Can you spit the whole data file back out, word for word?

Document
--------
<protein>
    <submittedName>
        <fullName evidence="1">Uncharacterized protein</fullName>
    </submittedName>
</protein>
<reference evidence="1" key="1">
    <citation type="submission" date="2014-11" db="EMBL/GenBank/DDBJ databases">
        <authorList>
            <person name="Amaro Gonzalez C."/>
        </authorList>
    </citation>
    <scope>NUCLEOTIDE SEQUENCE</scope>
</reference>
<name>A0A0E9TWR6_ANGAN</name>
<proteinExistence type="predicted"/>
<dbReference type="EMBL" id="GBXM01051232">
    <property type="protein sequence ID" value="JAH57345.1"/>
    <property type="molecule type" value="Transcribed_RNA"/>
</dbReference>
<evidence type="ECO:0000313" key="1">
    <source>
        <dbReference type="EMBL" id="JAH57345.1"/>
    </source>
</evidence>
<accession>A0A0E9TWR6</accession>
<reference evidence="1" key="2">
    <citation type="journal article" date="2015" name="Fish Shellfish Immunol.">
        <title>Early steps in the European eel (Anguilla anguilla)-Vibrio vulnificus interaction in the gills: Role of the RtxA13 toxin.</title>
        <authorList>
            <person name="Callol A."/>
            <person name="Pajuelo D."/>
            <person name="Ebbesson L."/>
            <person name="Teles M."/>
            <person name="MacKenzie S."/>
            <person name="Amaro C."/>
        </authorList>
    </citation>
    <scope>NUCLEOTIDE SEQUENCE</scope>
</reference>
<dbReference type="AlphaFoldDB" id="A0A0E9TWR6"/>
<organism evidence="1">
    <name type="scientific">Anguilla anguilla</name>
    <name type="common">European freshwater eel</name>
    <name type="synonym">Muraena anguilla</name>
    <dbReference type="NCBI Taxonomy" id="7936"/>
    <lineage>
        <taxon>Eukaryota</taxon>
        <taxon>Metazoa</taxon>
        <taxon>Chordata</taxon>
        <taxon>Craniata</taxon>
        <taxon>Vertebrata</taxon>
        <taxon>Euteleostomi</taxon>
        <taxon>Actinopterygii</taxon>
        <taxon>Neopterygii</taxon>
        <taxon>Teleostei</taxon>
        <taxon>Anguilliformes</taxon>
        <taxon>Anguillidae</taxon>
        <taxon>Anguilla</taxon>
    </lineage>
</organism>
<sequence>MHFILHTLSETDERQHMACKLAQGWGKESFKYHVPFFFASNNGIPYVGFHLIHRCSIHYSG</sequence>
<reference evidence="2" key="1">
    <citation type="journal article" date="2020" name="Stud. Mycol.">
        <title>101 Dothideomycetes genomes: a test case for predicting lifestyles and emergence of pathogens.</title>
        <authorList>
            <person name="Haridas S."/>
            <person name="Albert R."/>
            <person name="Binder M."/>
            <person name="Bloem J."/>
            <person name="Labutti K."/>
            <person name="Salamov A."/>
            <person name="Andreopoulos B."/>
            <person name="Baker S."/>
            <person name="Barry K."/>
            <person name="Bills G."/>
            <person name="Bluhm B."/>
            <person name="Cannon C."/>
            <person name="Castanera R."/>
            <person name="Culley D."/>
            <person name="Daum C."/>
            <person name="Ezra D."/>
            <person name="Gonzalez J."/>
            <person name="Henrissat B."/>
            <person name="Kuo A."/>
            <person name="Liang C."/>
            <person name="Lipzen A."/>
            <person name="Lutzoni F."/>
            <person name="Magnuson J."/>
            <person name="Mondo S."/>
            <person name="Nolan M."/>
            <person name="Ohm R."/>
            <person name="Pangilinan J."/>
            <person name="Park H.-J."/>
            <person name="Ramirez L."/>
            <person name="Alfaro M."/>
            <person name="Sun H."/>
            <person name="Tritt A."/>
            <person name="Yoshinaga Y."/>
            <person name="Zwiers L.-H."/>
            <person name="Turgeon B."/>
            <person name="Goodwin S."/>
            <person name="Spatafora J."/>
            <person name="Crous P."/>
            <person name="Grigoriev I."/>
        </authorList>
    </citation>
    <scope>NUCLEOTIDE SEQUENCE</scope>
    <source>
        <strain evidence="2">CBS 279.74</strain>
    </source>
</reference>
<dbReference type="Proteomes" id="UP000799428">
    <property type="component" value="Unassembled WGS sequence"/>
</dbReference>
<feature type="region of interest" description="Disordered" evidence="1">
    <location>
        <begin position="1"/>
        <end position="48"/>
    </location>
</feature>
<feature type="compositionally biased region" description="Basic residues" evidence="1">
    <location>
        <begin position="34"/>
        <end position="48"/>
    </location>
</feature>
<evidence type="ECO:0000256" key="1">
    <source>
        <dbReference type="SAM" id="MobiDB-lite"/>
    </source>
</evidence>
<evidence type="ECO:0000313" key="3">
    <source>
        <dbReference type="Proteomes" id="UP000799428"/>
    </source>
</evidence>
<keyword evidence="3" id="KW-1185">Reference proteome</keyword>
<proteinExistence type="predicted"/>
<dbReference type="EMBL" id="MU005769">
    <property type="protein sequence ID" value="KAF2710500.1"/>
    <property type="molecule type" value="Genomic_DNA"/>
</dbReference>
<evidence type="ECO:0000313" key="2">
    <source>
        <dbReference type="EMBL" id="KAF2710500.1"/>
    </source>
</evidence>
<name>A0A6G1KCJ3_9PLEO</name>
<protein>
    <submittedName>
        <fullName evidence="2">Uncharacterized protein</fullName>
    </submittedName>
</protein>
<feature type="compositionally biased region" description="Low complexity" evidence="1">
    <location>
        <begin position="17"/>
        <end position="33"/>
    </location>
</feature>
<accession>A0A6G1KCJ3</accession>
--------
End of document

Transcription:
<protein>
    <submittedName>
        <fullName evidence="1">Uncharacterized protein</fullName>
    </submittedName>
</protein>
<reference evidence="1" key="1">
    <citation type="submission" date="2014-11" db="EMBL/GenBank/DDBJ databases">
        <authorList>
            <person name="Amaro Gonzalez C."/>
        </authorList>
    </citation>
    <scope>NUCLEOTIDE SEQUENCE</scope>
</reference>
<name>A0A0E9TWR6_ANGAN</name>
<proteinExistence type="predicted"/>
<dbReference type="EMBL" id="GBXM01051232">
    <property type="protein sequence ID" value="JAH57345.1"/>
    <property type="molecule type" value="Transcribed_RNA"/>
</dbReference>
<evidence type="ECO:0000313" key="1">
    <source>
        <dbReference type="EMBL" id="JAH57345.1"/>
    </source>
</evidence>
<accession>A0A0E9TWR6</accession>
<reference evidence="1" key="2">
    <citation type="journal article" date="2015" name="Fish Shellfish Immunol.">
        <title>Early steps in the European eel (Anguilla anguilla)-Vibrio vulnificus interaction in the gills: Role of the RtxA13 toxin.</title>
        <authorList>
            <person name="Callol A."/>
            <person name="Pajuelo D."/>
            <person name="Ebbesson L."/>
            <person name="Teles M."/>
            <person name="MacKenzie S."/>
            <person name="Amaro C."/>
        </authorList>
    </citation>
    <scope>NUCLEOTIDE SEQUENCE</scope>
</reference>
<dbReference type="AlphaFoldDB" id="A0A0E9TWR6"/>
<organism evidence="1">
    <name type="scientific">Anguilla anguilla</name>
    <name type="common">European freshwater eel</name>
    <name type="synonym">Muraena anguilla</name>
    <dbReference type="NCBI Taxonomy" id="7936"/>
    <lineage>
        <taxon>Eukaryota</taxon>
        <taxon>Metazoa</taxon>
        <taxon>Chordata</taxon>
        <taxon>Craniata</taxon>
        <taxon>Vertebrata</taxon>
        <taxon>Euteleostomi</taxon>
        <taxon>Actinopterygii</taxon>
        <taxon>Neopterygii</taxon>
        <taxon>Teleostei</taxon>
        <taxon>Anguilliformes</taxon>
        <taxon>Anguillidae</taxon>
        <taxon>Anguilla</taxon>
    </lineage>
</organism>
<sequence>MHFILHTLSETDERQHMACKLAQGWGKESFKYHVPFFFASNNGIPYVGFHLIHRCSIHYSG</sequence>
<reference evidence="2" key="1">
    <citation type="journal article" date="2020" name="Stud. Mycol.">
        <title>101 Dothideomycetes genomes: a test case for predicting lifestyles and emergence of pathogens.</title>
        <authorList>
            <person name="Haridas S."/>
            <person name="Albert R."/>
            <person name="Binder M."/>
            <person name="Bloem J."/>
            <person name="Labutti K."/>
            <person name="Salamov A."/>
            <person name="Andreopoulos B."/>
            <person name="Baker S."/>
            <person name="Barry K."/>
            <person name="Bills G."/>
            <person name="Bluhm B."/>
            <person name="Cannon C."/>
            <person name="Castanera R."/>
            <person name="Culley D."/>
            <person name="Daum C."/>
            <person name="Ezra D."/>
            <person name="Gonzalez J."/>
            <person name="Henrissat B."/>
            <person name="Kuo A."/>
            <person name="Liang C."/>
            <person name="Lipzen A."/>
            <person name="Lutzoni F."/>
            <person name="Magnuson J."/>
            <person name="Mondo S."/>
            <person name="Nolan M."/>
            <person name="Ohm R."/>
            <person name="Pangilinan J."/>
            <person name="Park H.-J."/>
            <person name="Ramirez L."/>
            <person name="Alfaro M."/>
            <person name="Sun H."/>
            <person name="Tritt A."/>
            <person name="Yoshinaga Y."/>
            <person name="Zwiers L.-H."/>
            <person name="Turgeon B."/>
            <person name="Goodwin S."/>
            <person name="Spatafora J."/>
            <person name="Crous P."/>
            <person name="Grigoriev I."/>
        </authorList>
    </citation>
    <scope>NUCLEOTIDE SEQUENCE</scope>
    <source>
        <strain evidence="2">CBS 279.74</strain>
    </source>
</reference>
<dbReference type="Proteomes" id="UP000799428">
    <property type="component" value="Unassembled WGS sequence"/>
</dbReference>
<feature type="region of interest" description="Disordered" evidence="1">
    <location>
        <begin position="1"/>
        <end position="48"/>
    </location>
</feature>
<feature type="compositionally biased region" description="Basic residues" evidence="1">
    <location>
        <begin position="34"/>
        <end position="48"/>
    </location>
</feature>
<evidence type="ECO:0000256" key="1">
    <source>
        <dbReference type="SAM" id="MobiDB-lite"/>
    </source>
</evidence>
<evidence type="ECO:0000313" key="3">
    <source>
        <dbReference type="Proteomes" id="UP000799428"/>
    </source>
</evidence>
<keyword evidence="3" id="KW-1185">Reference proteome</keyword>
<proteinExistence type="predicted"/>
<dbReference type="EMBL" id="MU005769">
    <property type="protein sequence ID" value="KAF2710500.1"/>
    <property type="molecule type" value="Genomic_DNA"/>
</dbReference>
<evidence type="ECO:0000313" key="2">
    <source>
        <dbReference type="EMBL" id="KAF2710500.1"/>
    </source>
</evidence>
<name>A0A6G1KCJ3_9PLEO</name>
<protein>
    <submittedName>
        <fullName evidence="2">Uncharacterized protein</fullName>
    </submittedName>
</protein>
<feature type="compositionally biased region" description="Low complexity" evidence="1">
    <location>
        <begin position="17"/>
        <end position="33"/>
    </location>
</feature>
<accession>A0A6G1KCJ3</accession>